Wednesday, July 19, 2006

The Power of Veto

So it looks like today may be the day when President Bush breaks out that dusty veto stamp and slaps it on the embryonic stem cell spending bill. His first use of the veto since taking office 6 years ago. No matter what his ultimate reasoning, ethical, financial, roll of the die, etc.. I say it's a good call.

In general, the government of a democratic state should not be using tax payer money to fund voluntary activities which a significant percentage of it's people oppose. And in this case that's all they are (or aren't) doing. There is no law on the books limiting private funding of stem cell research, only Federal and as shown in California, every state is free to take it upon themselves to put public monies toward this line of research if their constituent should so choose.

In reality, if embryonic stem cell research truly offered the miracles it proponents put forward at every press conference then the private money should be flowing in from all over. The fact is the science behind this line of research is questionable at best and most of the promises being made are merely fantasies being pushed by special interests. As of today, embryonic stem cells have proven more problematic than beneficial whereas the research into adult stem cells has already been used as the basis for several advances. Is this really where the Federal government should be investing it's limited resources?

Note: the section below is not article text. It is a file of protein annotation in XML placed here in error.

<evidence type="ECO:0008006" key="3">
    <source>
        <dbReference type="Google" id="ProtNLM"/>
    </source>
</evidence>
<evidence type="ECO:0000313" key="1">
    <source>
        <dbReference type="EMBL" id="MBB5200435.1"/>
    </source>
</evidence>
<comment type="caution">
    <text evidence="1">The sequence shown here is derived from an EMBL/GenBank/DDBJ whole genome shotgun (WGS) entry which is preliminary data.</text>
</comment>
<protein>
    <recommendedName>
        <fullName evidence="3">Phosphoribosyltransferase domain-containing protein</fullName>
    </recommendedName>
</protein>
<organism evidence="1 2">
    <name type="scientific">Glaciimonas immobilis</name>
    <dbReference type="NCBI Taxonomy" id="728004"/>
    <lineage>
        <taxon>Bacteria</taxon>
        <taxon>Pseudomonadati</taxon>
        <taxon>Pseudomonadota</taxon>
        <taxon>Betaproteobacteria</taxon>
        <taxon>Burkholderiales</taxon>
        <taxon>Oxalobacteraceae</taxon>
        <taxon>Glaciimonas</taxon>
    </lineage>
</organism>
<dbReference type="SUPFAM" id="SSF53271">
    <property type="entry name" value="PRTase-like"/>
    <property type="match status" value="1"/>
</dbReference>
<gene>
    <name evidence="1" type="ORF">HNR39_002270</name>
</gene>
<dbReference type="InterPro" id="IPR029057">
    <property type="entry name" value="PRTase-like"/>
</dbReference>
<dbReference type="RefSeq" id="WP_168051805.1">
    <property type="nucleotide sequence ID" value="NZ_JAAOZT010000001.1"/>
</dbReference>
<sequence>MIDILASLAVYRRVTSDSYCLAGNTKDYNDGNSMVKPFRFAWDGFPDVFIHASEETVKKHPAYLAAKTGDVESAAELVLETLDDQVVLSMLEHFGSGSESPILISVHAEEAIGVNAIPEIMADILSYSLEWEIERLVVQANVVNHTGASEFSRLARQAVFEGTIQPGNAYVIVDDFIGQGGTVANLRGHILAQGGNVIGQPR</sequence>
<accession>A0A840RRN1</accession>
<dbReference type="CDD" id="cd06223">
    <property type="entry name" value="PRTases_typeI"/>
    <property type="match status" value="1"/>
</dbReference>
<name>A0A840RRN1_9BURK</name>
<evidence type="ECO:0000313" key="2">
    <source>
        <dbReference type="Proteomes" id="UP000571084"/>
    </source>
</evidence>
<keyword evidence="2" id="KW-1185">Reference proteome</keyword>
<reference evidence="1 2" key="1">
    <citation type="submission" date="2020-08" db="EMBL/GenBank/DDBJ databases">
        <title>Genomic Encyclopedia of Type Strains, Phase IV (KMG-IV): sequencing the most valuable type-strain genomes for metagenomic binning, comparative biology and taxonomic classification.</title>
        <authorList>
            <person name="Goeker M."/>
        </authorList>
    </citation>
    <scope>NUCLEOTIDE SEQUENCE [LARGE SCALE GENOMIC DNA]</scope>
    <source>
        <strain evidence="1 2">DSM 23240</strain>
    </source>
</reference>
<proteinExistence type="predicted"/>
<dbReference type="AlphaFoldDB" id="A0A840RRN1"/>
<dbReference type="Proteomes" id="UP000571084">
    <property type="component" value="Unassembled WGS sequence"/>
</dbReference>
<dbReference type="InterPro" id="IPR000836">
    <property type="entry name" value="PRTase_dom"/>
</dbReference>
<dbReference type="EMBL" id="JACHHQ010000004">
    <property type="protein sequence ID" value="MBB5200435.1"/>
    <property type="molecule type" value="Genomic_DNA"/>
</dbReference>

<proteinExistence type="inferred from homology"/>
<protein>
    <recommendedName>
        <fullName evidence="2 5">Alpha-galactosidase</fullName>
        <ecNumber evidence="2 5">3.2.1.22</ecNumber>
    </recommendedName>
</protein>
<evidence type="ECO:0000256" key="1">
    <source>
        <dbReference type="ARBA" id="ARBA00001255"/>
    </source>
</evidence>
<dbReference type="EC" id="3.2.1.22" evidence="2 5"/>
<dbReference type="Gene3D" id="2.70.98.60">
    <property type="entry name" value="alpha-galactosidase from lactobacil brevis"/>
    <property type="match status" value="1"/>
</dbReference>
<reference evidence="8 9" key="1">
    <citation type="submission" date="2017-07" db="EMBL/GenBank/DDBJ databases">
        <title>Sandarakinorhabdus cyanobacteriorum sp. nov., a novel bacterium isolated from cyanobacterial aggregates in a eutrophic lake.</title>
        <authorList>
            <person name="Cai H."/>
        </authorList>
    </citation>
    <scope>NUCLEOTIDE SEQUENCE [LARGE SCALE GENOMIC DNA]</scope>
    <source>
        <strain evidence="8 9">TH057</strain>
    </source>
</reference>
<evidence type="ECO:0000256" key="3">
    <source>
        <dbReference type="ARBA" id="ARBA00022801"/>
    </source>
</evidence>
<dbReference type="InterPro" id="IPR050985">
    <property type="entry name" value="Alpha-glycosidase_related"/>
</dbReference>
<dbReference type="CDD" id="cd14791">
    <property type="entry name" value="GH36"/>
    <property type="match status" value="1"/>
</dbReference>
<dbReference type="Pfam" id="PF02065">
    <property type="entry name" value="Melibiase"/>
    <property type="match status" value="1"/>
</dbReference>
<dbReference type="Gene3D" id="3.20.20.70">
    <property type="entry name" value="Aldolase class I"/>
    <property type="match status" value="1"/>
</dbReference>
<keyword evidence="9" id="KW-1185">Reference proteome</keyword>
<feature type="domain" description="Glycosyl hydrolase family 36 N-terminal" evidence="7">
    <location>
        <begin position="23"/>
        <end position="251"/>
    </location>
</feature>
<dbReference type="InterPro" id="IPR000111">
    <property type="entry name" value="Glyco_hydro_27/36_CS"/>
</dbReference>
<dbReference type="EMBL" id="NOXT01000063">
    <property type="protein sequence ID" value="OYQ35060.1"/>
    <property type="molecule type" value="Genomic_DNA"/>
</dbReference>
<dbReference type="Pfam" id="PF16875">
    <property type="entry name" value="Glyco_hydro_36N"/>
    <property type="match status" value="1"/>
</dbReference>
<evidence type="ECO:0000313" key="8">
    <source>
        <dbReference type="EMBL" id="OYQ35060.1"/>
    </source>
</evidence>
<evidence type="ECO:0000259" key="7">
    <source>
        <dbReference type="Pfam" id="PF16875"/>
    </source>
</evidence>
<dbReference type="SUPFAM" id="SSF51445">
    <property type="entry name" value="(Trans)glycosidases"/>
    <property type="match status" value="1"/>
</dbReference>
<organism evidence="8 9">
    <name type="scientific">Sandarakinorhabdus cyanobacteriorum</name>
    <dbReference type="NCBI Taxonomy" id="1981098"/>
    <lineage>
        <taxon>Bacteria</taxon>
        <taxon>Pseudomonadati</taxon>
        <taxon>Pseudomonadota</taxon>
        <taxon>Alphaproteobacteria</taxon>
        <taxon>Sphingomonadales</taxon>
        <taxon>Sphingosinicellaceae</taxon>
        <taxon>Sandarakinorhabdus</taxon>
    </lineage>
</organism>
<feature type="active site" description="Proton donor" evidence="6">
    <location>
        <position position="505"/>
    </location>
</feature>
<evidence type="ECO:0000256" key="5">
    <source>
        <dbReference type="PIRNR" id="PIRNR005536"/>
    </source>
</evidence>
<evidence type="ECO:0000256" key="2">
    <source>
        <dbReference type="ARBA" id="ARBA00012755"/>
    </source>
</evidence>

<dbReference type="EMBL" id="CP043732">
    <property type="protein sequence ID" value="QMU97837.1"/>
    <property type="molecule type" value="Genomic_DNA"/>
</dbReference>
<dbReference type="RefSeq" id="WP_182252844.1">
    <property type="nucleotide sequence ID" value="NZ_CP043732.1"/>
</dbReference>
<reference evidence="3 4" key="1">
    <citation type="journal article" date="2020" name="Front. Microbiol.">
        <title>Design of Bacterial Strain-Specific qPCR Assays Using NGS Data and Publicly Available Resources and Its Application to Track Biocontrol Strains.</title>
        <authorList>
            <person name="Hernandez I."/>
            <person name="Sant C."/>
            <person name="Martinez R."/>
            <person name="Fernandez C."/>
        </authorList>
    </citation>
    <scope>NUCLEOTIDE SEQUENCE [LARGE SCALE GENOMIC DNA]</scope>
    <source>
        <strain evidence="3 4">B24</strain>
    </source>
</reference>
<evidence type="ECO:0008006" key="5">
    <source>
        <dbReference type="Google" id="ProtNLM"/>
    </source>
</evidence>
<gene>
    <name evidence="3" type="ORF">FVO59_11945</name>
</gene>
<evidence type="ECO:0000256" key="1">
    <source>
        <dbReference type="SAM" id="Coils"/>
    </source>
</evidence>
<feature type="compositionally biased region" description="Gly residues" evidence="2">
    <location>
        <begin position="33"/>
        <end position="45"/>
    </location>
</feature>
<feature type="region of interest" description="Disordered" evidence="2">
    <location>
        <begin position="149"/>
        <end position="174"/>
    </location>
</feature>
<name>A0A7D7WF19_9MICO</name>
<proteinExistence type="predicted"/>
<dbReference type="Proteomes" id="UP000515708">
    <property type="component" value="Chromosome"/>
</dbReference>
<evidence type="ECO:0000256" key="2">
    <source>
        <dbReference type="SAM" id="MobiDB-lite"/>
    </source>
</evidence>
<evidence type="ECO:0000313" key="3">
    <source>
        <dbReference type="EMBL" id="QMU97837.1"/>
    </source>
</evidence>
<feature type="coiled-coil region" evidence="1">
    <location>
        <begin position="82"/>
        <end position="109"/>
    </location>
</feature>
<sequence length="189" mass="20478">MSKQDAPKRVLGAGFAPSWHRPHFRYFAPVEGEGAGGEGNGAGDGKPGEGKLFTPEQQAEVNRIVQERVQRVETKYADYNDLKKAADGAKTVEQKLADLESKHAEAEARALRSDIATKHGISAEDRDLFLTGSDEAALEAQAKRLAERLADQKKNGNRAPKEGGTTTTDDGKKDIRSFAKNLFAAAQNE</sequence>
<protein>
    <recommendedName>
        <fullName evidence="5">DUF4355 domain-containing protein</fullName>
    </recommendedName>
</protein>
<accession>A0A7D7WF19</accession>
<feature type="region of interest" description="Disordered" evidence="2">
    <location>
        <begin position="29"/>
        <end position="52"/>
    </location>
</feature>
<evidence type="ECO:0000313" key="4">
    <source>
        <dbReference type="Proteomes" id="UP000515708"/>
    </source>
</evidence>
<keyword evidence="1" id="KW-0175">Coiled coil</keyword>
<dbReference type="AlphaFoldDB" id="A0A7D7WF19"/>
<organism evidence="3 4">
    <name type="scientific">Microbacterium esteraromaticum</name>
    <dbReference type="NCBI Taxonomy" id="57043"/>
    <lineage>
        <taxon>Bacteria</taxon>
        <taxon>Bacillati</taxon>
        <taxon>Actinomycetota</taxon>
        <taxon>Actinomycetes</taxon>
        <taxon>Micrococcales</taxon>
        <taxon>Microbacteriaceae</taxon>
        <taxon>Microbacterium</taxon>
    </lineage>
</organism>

While most opponents of Bush are likely to deny it to their last breath, this is a text book example of what the framers of the Constitution meant the United States to be; a system in which the Federal government takes care of the big things that have international significance (such as border security and the military) while the States decide what to do for most other issues. The fact that the Feds like to get their fingers into everything they can find should be no excuse to let them.

Now, if only Bush could manage to find that stamp a little more often.

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